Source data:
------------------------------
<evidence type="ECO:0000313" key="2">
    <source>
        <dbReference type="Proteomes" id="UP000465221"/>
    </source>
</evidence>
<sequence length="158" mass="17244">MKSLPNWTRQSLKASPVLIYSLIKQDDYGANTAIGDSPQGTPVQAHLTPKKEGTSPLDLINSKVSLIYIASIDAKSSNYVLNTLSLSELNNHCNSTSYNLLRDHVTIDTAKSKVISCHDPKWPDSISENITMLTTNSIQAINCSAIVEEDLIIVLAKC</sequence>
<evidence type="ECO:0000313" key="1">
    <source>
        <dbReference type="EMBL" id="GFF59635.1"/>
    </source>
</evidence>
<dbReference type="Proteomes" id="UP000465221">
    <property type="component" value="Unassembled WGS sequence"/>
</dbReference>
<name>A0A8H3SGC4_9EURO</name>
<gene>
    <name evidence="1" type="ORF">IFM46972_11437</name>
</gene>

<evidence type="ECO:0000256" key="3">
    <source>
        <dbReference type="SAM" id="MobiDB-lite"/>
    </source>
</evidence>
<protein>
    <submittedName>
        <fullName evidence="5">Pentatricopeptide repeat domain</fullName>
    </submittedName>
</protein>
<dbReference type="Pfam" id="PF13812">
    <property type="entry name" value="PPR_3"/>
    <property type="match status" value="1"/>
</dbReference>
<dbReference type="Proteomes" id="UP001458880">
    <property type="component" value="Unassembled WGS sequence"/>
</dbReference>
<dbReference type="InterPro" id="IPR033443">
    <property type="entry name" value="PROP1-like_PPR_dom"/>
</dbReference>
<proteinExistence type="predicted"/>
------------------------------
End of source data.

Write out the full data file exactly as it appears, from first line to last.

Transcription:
<evidence type="ECO:0000313" key="2">
    <source>
        <dbReference type="Proteomes" id="UP000465221"/>
    </source>
</evidence>
<sequence length="158" mass="17244">MKSLPNWTRQSLKASPVLIYSLIKQDDYGANTAIGDSPQGTPVQAHLTPKKEGTSPLDLINSKVSLIYIASIDAKSSNYVLNTLSLSELNNHCNSTSYNLLRDHVTIDTAKSKVISCHDPKWPDSISENITMLTTNSIQAINCSAIVEEDLIIVLAKC</sequence>
<evidence type="ECO:0000313" key="1">
    <source>
        <dbReference type="EMBL" id="GFF59635.1"/>
    </source>
</evidence>
<dbReference type="Proteomes" id="UP000465221">
    <property type="component" value="Unassembled WGS sequence"/>
</dbReference>
<name>A0A8H3SGC4_9EURO</name>
<gene>
    <name evidence="1" type="ORF">IFM46972_11437</name>
</gene>

<evidence type="ECO:0000256" key="3">
    <source>
        <dbReference type="SAM" id="MobiDB-lite"/>
    </source>
</evidence>
<protein>
    <submittedName>
        <fullName evidence="5">Pentatricopeptide repeat domain</fullName>
    </submittedName>
</protein>
<dbReference type="Pfam" id="PF13812">
    <property type="entry name" value="PPR_3"/>
    <property type="match status" value="1"/>
</dbReference>
<dbReference type="Proteomes" id="UP001458880">
    <property type="component" value="Unassembled WGS sequence"/>
</dbReference>
<dbReference type="InterPro" id="IPR033443">
    <property type="entry name" value="PROP1-like_PPR_dom"/>
</dbReference>
<proteinExistence type="predicted"/>